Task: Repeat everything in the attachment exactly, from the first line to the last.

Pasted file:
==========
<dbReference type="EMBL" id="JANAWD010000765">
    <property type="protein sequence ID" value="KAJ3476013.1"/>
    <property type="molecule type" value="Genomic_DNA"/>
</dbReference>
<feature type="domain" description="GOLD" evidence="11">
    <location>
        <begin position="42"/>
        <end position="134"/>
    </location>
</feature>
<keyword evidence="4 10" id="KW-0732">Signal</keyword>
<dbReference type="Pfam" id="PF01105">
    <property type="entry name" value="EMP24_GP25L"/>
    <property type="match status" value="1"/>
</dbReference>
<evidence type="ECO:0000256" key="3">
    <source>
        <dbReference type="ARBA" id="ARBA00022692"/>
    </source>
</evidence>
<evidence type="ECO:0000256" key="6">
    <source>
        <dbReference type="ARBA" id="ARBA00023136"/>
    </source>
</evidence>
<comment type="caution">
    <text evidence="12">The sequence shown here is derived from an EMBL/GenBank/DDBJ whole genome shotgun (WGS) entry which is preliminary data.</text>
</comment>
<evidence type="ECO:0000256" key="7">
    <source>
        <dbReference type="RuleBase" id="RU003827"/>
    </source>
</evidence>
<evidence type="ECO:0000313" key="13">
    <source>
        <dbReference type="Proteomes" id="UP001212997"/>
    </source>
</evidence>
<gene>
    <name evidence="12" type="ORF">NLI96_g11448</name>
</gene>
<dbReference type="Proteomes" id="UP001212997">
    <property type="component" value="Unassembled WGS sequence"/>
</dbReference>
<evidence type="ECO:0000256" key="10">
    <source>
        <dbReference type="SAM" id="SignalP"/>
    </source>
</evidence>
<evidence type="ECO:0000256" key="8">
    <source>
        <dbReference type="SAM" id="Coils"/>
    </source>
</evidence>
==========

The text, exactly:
<dbReference type="EMBL" id="JANAWD010000765">
    <property type="protein sequence ID" value="KAJ3476013.1"/>
    <property type="molecule type" value="Genomic_DNA"/>
</dbReference>
<feature type="domain" description="GOLD" evidence="11">
    <location>
        <begin position="42"/>
        <end position="134"/>
    </location>
</feature>
<keyword evidence="4 10" id="KW-0732">Signal</keyword>
<dbReference type="Pfam" id="PF01105">
    <property type="entry name" value="EMP24_GP25L"/>
    <property type="match status" value="1"/>
</dbReference>
<evidence type="ECO:0000256" key="3">
    <source>
        <dbReference type="ARBA" id="ARBA00022692"/>
    </source>
</evidence>
<evidence type="ECO:0000256" key="6">
    <source>
        <dbReference type="ARBA" id="ARBA00023136"/>
    </source>
</evidence>
<comment type="caution">
    <text evidence="12">The sequence shown here is derived from an EMBL/GenBank/DDBJ whole genome shotgun (WGS) entry which is preliminary data.</text>
</comment>
<evidence type="ECO:0000256" key="7">
    <source>
        <dbReference type="RuleBase" id="RU003827"/>
    </source>
</evidence>
<evidence type="ECO:0000313" key="13">
    <source>
        <dbReference type="Proteomes" id="UP001212997"/>
    </source>
</evidence>
<gene>
    <name evidence="12" type="ORF">NLI96_g11448</name>
</gene>
<dbReference type="Proteomes" id="UP001212997">
    <property type="component" value="Unassembled WGS sequence"/>
</dbReference>
<evidence type="ECO:0000256" key="10">
    <source>
        <dbReference type="SAM" id="SignalP"/>
    </source>
</evidence>
<evidence type="ECO:0000256" key="8">
    <source>
        <dbReference type="SAM" id="Coils"/>
    </source>
</evidence>